Professor Majid Ezzati, senior author of the study from Imperial's School of Public Health, said childhood nutrition, especially amid a pandemic, has never been more important. 

"Children in some countries grow healthily to five years, but fall behind in school years. This shows that there is an imbalance between investment in improving nutrition in preschoolers, and in school-aged children and adolescents. This issue is especially important during the COVID-19 pandemic when schools are closed throughout the world, and many poor families are unable to provide adequate nutrition for their children,”​ explained Ezzati. 

Dr. Andrea Rodriguez Martinez, the lead author of the study from Imperial's School of Public Health, added that the findings should motivate policies that increase the availability and reduce the cost of nutrition in order to help children grow taller without gaining excessive weight for their height. “These initiatives include food vouchers towards nutritious foods for low-income families, and free healthy school meal programs which are particularly under threat during the pandemic. These actions would enable children to grow taller without gaining excessive weight, with lifelong benefits for their health and wellbeing.”

Tallest 10 countries for boys in 2019 (age 19)

Netherlands (183.8 cm), Montenegro (183.3 cm), Estonia (182.8 cm), Bosnia and Herzegovina (182.5 cm), Iceland (182.1 cm), Denmark (181. 9 cm), Czech Republic (181.2 cm), Latvia (181.2 cm), Slovakia (181.0 cm), Slovenia (181.0 cm)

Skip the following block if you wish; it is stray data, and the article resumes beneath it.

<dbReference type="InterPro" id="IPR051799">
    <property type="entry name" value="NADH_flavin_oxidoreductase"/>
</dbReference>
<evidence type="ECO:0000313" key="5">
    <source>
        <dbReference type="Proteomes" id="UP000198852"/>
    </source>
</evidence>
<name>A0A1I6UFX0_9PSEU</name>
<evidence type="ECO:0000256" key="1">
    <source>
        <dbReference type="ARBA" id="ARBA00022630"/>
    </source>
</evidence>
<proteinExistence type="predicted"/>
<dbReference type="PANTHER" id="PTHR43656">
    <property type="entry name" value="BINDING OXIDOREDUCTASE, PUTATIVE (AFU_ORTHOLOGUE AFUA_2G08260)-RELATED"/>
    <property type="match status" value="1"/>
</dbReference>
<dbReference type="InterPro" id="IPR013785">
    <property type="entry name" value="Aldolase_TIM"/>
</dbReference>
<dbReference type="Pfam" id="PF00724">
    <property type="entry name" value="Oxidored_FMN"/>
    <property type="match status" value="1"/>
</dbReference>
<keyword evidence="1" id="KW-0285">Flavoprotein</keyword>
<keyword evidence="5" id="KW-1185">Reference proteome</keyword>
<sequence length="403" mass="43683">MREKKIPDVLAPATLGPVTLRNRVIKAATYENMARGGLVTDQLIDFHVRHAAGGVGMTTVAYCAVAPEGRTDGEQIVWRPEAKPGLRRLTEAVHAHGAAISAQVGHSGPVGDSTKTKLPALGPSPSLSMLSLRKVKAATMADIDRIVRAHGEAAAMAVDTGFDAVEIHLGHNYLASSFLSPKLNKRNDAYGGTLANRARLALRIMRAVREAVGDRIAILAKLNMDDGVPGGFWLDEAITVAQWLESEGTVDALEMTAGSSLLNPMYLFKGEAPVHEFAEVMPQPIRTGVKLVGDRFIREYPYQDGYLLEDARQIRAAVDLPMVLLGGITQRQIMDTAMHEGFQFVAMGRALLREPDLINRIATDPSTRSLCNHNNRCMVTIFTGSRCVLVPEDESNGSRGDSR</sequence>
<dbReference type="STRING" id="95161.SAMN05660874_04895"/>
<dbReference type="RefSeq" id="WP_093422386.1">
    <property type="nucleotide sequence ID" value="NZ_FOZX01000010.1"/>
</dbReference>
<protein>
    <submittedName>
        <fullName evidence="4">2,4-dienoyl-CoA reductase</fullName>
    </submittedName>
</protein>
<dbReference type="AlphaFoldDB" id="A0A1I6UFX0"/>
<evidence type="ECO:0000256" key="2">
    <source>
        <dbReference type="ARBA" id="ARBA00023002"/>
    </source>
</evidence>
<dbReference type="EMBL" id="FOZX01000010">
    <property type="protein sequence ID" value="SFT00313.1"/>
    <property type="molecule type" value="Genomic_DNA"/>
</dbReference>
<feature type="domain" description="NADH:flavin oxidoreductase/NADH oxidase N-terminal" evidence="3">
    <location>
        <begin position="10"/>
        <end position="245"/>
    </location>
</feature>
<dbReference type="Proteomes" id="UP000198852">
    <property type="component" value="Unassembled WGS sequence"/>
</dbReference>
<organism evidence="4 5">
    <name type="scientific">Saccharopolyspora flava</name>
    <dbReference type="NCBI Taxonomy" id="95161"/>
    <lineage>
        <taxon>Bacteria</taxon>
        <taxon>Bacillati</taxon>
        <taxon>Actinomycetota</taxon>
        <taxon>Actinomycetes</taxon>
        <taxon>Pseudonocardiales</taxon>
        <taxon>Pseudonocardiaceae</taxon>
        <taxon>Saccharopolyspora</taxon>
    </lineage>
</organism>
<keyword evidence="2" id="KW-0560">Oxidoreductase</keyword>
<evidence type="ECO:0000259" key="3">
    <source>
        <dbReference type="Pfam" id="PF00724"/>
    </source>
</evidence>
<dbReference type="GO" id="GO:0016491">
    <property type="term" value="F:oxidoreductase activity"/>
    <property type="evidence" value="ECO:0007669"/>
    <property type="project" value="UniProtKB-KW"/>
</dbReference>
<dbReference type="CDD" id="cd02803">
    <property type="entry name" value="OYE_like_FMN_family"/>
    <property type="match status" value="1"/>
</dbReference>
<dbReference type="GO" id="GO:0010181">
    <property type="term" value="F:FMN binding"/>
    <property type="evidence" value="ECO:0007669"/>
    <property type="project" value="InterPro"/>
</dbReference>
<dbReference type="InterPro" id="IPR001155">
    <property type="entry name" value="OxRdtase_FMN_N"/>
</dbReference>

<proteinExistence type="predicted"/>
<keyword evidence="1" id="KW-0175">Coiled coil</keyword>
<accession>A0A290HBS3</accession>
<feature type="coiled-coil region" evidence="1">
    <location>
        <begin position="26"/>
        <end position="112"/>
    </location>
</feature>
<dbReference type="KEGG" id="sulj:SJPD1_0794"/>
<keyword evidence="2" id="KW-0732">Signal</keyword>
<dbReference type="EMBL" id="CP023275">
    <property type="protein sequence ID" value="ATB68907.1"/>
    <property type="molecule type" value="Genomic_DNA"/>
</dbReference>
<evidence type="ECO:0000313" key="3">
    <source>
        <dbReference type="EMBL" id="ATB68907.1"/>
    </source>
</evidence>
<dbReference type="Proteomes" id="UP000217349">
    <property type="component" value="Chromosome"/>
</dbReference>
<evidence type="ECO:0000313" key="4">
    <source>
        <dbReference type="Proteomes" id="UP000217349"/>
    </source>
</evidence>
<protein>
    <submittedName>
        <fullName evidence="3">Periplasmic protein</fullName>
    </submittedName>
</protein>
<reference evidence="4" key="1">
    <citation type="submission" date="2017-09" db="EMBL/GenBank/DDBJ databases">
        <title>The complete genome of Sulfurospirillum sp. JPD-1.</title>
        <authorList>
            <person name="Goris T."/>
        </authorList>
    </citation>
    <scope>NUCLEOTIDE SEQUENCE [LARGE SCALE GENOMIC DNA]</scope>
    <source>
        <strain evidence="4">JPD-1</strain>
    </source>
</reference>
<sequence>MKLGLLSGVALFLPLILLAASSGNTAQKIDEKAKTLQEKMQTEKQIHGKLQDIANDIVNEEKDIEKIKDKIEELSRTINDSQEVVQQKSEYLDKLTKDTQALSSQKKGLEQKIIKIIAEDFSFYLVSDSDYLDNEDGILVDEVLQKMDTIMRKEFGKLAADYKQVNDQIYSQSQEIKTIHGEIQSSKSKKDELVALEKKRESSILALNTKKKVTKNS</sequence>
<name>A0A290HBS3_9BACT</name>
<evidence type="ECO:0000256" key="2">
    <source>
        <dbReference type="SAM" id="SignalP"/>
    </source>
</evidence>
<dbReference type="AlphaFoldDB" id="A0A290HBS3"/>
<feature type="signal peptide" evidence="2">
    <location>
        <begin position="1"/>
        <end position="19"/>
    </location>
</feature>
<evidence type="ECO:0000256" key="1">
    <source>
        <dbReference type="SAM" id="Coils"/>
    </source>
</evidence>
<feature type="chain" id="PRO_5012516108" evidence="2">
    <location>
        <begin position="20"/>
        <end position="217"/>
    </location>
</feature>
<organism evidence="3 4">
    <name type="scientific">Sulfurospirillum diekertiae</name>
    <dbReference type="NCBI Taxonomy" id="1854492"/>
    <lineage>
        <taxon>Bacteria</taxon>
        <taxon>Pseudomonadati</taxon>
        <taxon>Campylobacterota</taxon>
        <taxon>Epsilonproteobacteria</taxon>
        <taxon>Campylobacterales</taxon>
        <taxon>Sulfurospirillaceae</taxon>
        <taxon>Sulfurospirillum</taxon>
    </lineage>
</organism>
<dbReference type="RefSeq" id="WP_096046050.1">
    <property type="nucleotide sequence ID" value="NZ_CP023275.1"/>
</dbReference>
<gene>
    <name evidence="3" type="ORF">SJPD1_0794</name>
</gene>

Shortest 10 countries for boys in 2019 (age 19)

Timor-Leste (160.1 cm), Lao PDR (162.8 cm), Solomon Islands (163.1 cm) , Papua New Guinea (163.1 cm), Mozambique (164.3 cm), Guatemala (164.4 cm), Nepal (164.4 cm), Yemen (164.4 cm), Bangladesh (165.1 cm), Madagascar (165.2 cm)

Tallest 10 countries for girls in 2019 (age 19)

Netherlands (170.4 cm), Montenegro (170.0 cm), Denmark (169.5 cm), Iceland (168.9 cm), Latvia (168.8 cm), Estonia (168.7 cm), Serbia (168.3 cm), Czech Republic (168.0 cm), Lithuania (167.6 cm), American Samoa (167.6 cm)

Shortest 10 countries for girls in 2019 (age 19)

Guatemala (150.9 cm), Bangladesh (152.4 cm), Nepal (152.4 cm), Timor-Leste (152.7 cm), Madagascar (153.1 cm), Lao PDR (153.1 cm), Philippines (154.1 cm), Maldives (154.3 cm), Indonesia (154.4 cm), Peru (154.4 cm)

10 countries with highest BMI in 2019 for boys (age 19)

Cook Islands (29.6), Nauru (29.5), Tuvalu (28.2), Niue (28.1), Tonga (27.3), American Samoa (27.2), Tokelau (27.2), Palau (27.1), French Polynesia (26.3), Kiribati (26.2)

10 countries with lowest BMI in 2019 for boys (age 19)

Ethiopia(19.2), Niger (19.8), DR Congo (19.9), Senegal (20.1), India (20.1), Timor-Leste (20.3), Bangladesh (20.4), Central African Republic (20.5), Nepal (20.5), Chad (20.6)

10 countries with highest BMI in 2019 for girls (age 19)

Tonga (29.0), Cook Islands (28.9), Nauru (28.6), Niue (28.3), Tokelau (27.9), Samoa (27.9), Tuvalu (27.2), American Samoa (26.6), Palau (26.5), French Polynesia (26.2)

10 countries with lowest BMI in 2019 for girls (age 19)

Timor-Leste (19.6), Romania (19.9), India (20.1), Viet Nam (20.4), Madagascar (20.4), Sri Lanka (20.6), Cambodia (20.6), Myanmar (20.6), Bangladesh (20.6), Japan (20.6)


Source: The Lancet 

VOL 396, ISSUE 10261, P1511-1524, NOV 07, 2020 DOI:

“Height and body-mass index trajectories of school-aged children and adolescents from 1985 to 2019 in 200 countries and territories: a pooled analysis of 2181 population-based studies with 65 million participants”

Authors: M. Ezzati et al.